HPCwire: It’s the second year for the European HPC Summit.

Lindahl: That’s something also I’m very happy with to see it coorganized. It comes back to the same thing; Europe has a very strong computational landscape, but we sometimes forget that because we don’t collaborate enough.

HPCwire: Is it fair to think of PRACE as parallel to XSEDE in the US?

Lindahl: Yes and no, they have slightly different roles so PRACE works very close together with XSEDE and we are doing wonderful things together in training and we’re very happy to have them there. When it comes to the provisioning of resources. PRACE is more similar to the INCITE program, and this is intentional.

I think XSEDE does a wonderful thing in the US. The main thing that XSEDE managed to change in the US was to have a focus on the users, not just the focus on buying sexier machines, or how many boxes you have or how many FLOPS you have but what are you really doing for science and what does the scientist need and that was sorely needed not just in US but throughout the world.

This is a development that has happened in Europe too but the challenge with Europe is that we have lots of countries with very strong existing organizations there and if PRACE went in and started to take over the normal computing, suddenly I think you would alienate all these national organization that PRACE still very much depends on having good relations with, and that’s also why we’ve said that PRACE will engage in all these levels when it comes to training, when it comes to organization.

We have what we call a Tier 1 program, where it’s possible for researchers to get access to a large resource, say Knights Landing. A researcher in general in Europe who needs access to a special computer that’s not available in any other country, they can get access to that through these collaborative programs.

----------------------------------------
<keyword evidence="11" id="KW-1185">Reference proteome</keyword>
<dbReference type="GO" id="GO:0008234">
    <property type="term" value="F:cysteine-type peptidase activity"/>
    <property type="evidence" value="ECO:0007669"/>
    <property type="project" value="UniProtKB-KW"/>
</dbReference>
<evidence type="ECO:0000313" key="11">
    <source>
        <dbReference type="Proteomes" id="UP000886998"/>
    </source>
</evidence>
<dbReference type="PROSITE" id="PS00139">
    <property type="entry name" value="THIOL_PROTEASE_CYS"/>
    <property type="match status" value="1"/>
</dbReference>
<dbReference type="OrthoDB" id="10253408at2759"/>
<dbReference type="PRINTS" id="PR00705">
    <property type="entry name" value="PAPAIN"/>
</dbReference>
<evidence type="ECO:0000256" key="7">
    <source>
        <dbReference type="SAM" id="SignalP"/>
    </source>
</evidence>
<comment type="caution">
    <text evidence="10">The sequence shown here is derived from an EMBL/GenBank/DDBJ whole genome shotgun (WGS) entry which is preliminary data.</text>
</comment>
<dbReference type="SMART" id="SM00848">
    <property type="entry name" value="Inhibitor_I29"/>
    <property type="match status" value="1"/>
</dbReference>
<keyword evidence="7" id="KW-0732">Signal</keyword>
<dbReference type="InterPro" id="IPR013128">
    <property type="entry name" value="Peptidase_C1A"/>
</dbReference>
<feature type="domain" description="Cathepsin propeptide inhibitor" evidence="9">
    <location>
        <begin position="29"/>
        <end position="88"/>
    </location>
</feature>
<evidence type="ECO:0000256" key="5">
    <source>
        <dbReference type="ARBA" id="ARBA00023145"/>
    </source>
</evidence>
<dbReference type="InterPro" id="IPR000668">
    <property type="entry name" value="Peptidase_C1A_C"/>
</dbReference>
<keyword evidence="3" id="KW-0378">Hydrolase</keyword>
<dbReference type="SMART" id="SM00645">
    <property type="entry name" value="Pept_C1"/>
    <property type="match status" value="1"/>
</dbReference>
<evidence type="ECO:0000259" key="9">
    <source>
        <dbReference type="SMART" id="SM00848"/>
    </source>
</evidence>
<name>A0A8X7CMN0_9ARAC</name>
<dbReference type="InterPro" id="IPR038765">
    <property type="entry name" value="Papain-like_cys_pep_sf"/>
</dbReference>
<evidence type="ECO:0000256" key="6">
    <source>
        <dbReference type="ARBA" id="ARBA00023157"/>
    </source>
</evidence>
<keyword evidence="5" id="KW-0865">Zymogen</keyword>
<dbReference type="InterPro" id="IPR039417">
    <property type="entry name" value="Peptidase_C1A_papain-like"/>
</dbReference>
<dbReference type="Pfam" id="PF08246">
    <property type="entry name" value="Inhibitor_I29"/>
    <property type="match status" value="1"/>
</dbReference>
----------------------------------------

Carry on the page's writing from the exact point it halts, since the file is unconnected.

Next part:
Then PRACE itself has hardware access through a program that’s much more similar to INCITE. The very largest programs, the programs that are really too large for any of the national systems, and I think overall that works well because I think on this level most countries see it as a complement rather than competing with their existing organizations.

HPCwire: Science and industry sometimes have split incentives. How much involvement should science have with industry and what’s your perspective on how public private partnerships and similar arrangements should work?

Lindahl: This is a difficult question and it comes down to the question of what is HPC. The traditional view that we’ve taken particularly in academia, is we focus on all of these very high end machines, whether it’s a petaflop, exaflop, yottaflop, the very extreme moonshot programs. That is of course important to large fields of science or I actually would say the reason academia stresses this is because academia’s role is the push the boundaries and industry normally shouldn’t be at the boundary, with a couple of exceptions today.

I think the joint role we have both in academia and industry is understanding this whole spectrum of approaches – so scientists might be thinking of running MPI over millions of processors but the very same techniques – if we can improve scaling, if we can make computers work faster – that’s used in machine learning too. In machine learning you might only run it over four nodes, but they too are just as interested in making this run faster, it’s just the problems they apply them to might be slightly different.

The other part that I think has changed completely in the last few years is this whole approach with artificial intelligence and machine learning that is now so extremely dependent on floating point performance in general. What we today call graphics processors, accelerators, they are now everywhere – it’s probably just a matter of time before you have a petaflop in your car. And it was less than ten years ago that a petaflop was the sexiest machines we had in the world. And at that level, even in your car, you are going to run parallel computations over maybe 20,000 cores. And when I was a student, we didn’t dream of that level of parallelism. Somewhere there, I think you are going to run on different machines because you wouldn’t buy a car if it cost you a billion dollars. The goals and the applications are different but the fundamental problems we work on are absolutely the same.